In contrast, Little Big Rooms: New Nurseries and Rooms to Play In was delightful and full of colour and deep understanding of how a home works when young children need to feel that they are completely in the home, and not an adjunct design that could at any time disrupt an adult space. Even though my own children are now (young – ahem) adults, there were elements of young children’s play design that reflected how I used our own home space when they were little, albeit with a much tinier budget. I loved this book.

Reading Note 14: Quasi rural romance. I praised Penelope Janu quite a lot last year. In December I read On The Right Track which has the hero from In at the Deep End’s hero’s twin brother.. I enjoyed this book espite my deep dislike of horse racing. The book isn’t as rural as the book cover lets on. I liked the movement between the Southern Highlands and the Eastern suburbs of Sydney. But I do like my story telling a bit tighter than most standard novels, and though it was well done, I found that the storyline on the 25 year old crime that may have been committed that the international-man-of-mystery-spy hero was investigating through the whole book dragged on just a tad. And there was just such overriding sadness in this book especially with the complex (and thankfully unresolved and unapologetic) mother who had rejected the heroine Golden at birth with her grandfather raising her. I also liked heroine Golden’s lovely relationship with her sister.

Observation 53: Sunday Librarian no more. I have resigned from my library job. This took months (and could I say years) of contemplation. 2019 had sickness find both my husband and me this year. Tiredness, illness and the need to complete studying have led my decision. Having worked 11 of the last 18 years as a regular (weekly with the exception of annual and sick leave) Sunday Librarian across 3 different employers, I am now looking for a Monday – Friday job. I have paid my dues in LibraryLand and no longer can bear sacrificing every weekend. I don’t mind if I am asked to do a rotation of one in four, or one in three but I cannot take on weekend work as my standard weekly contracted hours again. In light of the work that women do, I have willingly taken on these roles because it helped facilitate my family’s decision to do tag-team parenting as well as supporting my study regime. But it is now time for future thinking and my future involves weekends not working. Considering that the majority of public library work that is advertised these days have a Monday-Sunday clause, I am not sure if my future includes public libraries. Watch this space.

Reading Note 15: David Sedaris. Last night I saw David Sedaris do a reading of his essays and diary entries at the Enmore Theatre in Sydney. I am long a fangirl of both Sedaris, and the theatre which holds such special memories for me as it was one of Sydney’s two Greek cinemas back in the 1970s and 1980s. Sedaris was, as ever, funny and erudite – his observances so sharp, his loyalty to his family, his wry love of his boyfriend Hugh, his love of jokes – I just lapped it all up. I especially love that he does book signings where he sits for hours talking to people. Two hours of waiting in line, John and I were 4th from the end, when we finally got to speak with him. He signed our books, I gave him my Greek cinema trivia (to which he was surprised) and then he offered me the remnants of his T-bone steak for my dogs. I hesitated for a moment before turning him down. I may be a fangirl, but I draw the line at taking an author’s food remnants home with me.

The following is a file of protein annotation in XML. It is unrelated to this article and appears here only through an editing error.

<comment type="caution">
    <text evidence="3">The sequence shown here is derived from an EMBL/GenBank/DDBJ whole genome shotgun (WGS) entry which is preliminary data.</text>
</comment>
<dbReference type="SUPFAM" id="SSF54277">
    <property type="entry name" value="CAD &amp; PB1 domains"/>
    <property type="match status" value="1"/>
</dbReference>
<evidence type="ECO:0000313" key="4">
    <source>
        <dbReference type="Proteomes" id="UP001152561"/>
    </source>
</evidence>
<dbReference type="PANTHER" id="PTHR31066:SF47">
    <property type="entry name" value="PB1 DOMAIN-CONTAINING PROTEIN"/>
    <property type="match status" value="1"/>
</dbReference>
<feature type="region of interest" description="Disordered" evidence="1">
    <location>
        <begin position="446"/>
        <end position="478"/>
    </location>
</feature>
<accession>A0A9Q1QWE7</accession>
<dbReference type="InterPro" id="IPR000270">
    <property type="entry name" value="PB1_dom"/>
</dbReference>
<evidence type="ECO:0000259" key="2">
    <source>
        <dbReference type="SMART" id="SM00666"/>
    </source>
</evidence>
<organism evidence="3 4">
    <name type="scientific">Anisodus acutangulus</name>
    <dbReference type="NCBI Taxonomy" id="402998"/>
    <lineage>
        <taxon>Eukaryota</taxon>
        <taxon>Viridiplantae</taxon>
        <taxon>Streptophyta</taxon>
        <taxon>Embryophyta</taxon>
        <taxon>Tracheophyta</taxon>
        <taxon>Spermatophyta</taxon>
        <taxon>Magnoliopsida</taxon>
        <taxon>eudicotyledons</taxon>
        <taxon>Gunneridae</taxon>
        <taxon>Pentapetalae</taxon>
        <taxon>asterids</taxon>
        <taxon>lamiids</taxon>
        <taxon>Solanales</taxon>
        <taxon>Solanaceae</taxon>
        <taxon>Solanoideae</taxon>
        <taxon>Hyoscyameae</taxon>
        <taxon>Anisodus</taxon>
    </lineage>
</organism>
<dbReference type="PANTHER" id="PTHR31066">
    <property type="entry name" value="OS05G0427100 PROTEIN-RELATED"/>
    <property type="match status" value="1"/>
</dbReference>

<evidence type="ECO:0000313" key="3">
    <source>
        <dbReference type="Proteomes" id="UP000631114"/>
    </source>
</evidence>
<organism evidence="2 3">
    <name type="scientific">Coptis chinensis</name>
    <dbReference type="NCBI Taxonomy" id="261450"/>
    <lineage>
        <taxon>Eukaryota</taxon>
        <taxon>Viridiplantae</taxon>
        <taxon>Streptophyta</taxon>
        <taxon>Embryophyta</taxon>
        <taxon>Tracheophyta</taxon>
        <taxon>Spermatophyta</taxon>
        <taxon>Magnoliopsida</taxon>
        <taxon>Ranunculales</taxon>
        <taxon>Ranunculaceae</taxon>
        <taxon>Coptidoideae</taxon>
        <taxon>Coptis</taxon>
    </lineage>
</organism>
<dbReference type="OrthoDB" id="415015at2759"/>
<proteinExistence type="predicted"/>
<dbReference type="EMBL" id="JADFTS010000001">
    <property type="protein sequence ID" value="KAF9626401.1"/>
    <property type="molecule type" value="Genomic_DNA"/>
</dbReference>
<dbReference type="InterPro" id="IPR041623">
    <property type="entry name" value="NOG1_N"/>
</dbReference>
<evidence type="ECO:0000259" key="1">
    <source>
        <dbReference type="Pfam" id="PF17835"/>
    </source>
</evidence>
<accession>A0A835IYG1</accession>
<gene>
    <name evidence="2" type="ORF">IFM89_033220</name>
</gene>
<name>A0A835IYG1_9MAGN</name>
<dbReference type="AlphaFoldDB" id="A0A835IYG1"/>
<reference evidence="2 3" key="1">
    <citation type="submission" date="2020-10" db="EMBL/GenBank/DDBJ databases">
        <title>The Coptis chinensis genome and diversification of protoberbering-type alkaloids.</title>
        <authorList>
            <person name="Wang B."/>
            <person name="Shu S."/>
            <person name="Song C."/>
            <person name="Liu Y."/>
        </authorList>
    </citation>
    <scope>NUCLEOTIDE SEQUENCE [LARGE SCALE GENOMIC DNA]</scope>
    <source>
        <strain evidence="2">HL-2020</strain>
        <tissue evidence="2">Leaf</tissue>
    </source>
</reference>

Reading Note 16: Bruce Pascoe’s Dark Emu. I will do this book a disservice and just describe it as incredible and seminal writing that is necessary reading for all Australians and anyone who is interested in the colonial systems of displacing and misrepresenting the knowledge practices of first nations people. I am only half way through the audiobook for now, but I also mean to return to the print version which also has illustrations and photographs. Hopefully, I will write more about it next month.

I still have a way-high TBR. However, I don’t believe that the reading pile can every be completely read.

My 2019 Year of Reading

Happy New Year to you all. Unlike 2018 where my most memorable reads were the ones that annoyed me, 2019 was a wonderful reading year full of excellent books – 44 which I rated with five stars! 2019 gave me a number of new autobuy authors, new insights and several books that are now on my all-time favourite books list as well as being the first year to crack 100 books since 2012. A stellar year indeed! But first to my statistics:

Books: 119

Fiction: 40  including Romance fiction: 33

Books DNFd but counted: 3 (this means I threw in the towel after tolerating 100 pages of shite)

Audiobooks:  12

Picture Books: 8

Graphic Novels: 17

Non-fiction: 71  including Memoir/Narrative: 23; Design: 17;  Library/Reading Theory: 14

These are not a total with a fair amount of overlap, for instance 10 of my fiction books were audiobooks. I have listed below my favourites, I will link back to those of which I have discussed in previous posts. Continue reading

Reading: Notes 8-12